Undecided Voters Disappointed in Obama's Leadership on Economy

Denver focus group shows Obama's support has weakened since 2008.

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Barack Obama speaks during a campaign event.

Democratic pollster Peter Hart has more bad news for President Obama.

In a summary of his latest focus group, conducted in Denver with a dozen undecided and swing voters, Hart says, "President Obama is in trouble!"

Hart notes that Obama was formally nominated by the Democratic Party in Denver nearly four years ago in an atmosphere of optimism about Obama's prospects, but today his problems are growing.

"The country's mood is gray, but voters sense foreboding bad weather ahead," Hart writes in a memo to reporters. "Times are uncertain, confusing, and full of turmoil outside the United States."

Participants in the focus group rated the economy as the nation's most important issue. They expressed the belief that "things are coming back slowly," Hart says, but "a great deal of concern remains."

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"President Obama's challenge is not in the current conditions, but rather in contending with voters' disappointment in their unmet high expectations," the pollster says. "Even more, these participants have no idea where we go from here. The president has not drawn a roadmap, nor has he provided any real perspective of where we are currently."

"He is credited for his work on several fronts--the auto industry bailout, his work on mortgages, and financial disclosure on credit card companies," Hart adds. "Yet none of this adds up to a comprehensive plan for the economy."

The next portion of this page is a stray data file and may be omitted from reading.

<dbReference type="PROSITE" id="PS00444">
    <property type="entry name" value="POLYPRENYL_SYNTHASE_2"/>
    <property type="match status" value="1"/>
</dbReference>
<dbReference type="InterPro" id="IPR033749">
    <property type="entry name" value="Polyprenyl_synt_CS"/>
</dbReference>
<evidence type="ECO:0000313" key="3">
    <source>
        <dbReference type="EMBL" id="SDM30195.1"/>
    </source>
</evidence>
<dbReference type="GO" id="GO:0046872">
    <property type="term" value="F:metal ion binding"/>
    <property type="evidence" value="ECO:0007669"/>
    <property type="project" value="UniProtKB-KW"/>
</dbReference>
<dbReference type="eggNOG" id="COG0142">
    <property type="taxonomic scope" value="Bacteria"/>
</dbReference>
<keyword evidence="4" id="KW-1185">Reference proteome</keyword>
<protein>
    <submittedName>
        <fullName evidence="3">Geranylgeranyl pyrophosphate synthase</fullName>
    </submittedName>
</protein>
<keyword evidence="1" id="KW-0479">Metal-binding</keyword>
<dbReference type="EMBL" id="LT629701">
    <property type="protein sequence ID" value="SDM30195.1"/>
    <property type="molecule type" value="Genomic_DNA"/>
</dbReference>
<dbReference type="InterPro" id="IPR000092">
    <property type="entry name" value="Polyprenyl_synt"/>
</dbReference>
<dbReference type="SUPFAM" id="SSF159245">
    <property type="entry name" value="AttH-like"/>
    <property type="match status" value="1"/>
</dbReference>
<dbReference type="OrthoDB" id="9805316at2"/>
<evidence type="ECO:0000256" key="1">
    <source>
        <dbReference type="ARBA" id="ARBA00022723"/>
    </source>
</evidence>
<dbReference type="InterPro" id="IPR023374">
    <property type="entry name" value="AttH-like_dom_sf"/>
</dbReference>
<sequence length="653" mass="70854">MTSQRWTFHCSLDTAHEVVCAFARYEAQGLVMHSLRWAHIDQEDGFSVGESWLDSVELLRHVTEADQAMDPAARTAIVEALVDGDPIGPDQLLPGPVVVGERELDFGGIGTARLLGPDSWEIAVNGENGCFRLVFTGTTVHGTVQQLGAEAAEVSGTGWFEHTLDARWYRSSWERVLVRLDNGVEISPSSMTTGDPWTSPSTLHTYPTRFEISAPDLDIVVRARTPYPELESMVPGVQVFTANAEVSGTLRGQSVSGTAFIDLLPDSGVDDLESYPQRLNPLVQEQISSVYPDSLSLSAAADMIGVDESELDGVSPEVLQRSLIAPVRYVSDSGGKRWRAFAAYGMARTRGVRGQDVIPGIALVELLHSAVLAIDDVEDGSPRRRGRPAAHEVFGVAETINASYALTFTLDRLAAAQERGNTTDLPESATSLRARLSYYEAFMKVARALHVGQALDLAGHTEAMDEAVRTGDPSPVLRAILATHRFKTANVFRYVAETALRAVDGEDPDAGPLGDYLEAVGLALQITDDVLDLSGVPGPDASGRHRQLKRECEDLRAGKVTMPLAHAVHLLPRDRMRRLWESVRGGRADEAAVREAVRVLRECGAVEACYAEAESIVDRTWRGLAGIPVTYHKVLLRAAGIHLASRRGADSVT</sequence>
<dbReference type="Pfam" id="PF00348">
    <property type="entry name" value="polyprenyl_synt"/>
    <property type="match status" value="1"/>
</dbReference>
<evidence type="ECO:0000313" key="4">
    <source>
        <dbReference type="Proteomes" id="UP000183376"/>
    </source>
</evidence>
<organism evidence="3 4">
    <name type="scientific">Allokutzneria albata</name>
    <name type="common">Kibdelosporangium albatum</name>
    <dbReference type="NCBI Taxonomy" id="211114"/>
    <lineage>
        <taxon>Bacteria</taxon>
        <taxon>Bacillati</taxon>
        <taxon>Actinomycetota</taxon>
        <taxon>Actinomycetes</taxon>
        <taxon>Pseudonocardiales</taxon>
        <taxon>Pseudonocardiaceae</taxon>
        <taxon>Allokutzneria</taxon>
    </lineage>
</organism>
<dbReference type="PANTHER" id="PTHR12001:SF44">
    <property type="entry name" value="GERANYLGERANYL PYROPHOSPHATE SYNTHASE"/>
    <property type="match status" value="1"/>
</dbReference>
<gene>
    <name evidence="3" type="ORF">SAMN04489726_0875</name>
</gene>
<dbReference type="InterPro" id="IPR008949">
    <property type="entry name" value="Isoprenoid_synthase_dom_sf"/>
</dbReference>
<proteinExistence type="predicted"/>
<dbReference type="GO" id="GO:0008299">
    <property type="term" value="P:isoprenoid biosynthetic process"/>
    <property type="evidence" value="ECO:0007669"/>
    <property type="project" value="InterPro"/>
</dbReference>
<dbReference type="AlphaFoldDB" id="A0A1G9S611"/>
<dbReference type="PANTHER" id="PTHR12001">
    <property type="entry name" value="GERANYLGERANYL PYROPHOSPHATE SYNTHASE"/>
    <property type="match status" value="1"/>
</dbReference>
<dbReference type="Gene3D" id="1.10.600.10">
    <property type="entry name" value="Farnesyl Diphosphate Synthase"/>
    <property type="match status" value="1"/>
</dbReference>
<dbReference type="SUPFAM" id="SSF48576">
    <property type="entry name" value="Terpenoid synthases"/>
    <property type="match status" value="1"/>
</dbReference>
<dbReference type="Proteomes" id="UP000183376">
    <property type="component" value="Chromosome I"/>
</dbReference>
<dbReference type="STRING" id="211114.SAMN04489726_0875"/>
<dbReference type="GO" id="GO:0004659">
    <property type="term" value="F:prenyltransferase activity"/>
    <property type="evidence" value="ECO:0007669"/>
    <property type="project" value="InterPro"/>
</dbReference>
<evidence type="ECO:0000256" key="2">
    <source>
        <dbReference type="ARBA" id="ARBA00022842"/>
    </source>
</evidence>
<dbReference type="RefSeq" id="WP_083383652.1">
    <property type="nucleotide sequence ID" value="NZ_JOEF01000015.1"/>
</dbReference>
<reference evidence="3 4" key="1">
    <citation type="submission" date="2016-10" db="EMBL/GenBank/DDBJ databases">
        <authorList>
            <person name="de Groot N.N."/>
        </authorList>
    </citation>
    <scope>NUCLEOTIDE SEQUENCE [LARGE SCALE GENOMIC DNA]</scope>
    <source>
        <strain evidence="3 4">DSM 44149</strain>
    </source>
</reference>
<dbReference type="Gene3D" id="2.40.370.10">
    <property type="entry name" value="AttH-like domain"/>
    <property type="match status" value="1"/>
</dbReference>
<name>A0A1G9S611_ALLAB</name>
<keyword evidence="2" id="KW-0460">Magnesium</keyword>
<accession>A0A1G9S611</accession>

Of the 12 partipants in the focus group, only four said they definitely plan on voting for Obama again this fall. Ten of them had supported Obama in 2008.

On the other hand, the participants weren't very impressed with Republican challenger Mitt Romney. Hart calls him "the remainder candidate of 2012," a man whom voters barely know and a "stick figure."

"It all comes back to Barack Obama," Hart says.

"Voters say that saving the auto industry and killing Osama bin Laden are not enough to win their votes," he says. "Instead, they sense that this is all a show."

"There is no roadmap, no program, and no conviction of where the president wants to lead the country," Hart adds.

Hart conducted the focus group for the Annenberg Center for Public Policy at the University of Pennsylvania.

Hart's findings follow a series of setbacks for Obama, including an increase in unemployment and a surge in fund-raising by the Republicans. The focus group was conducted before Obama's latest speech on the economy, which he delivered Thursday in Ohio.

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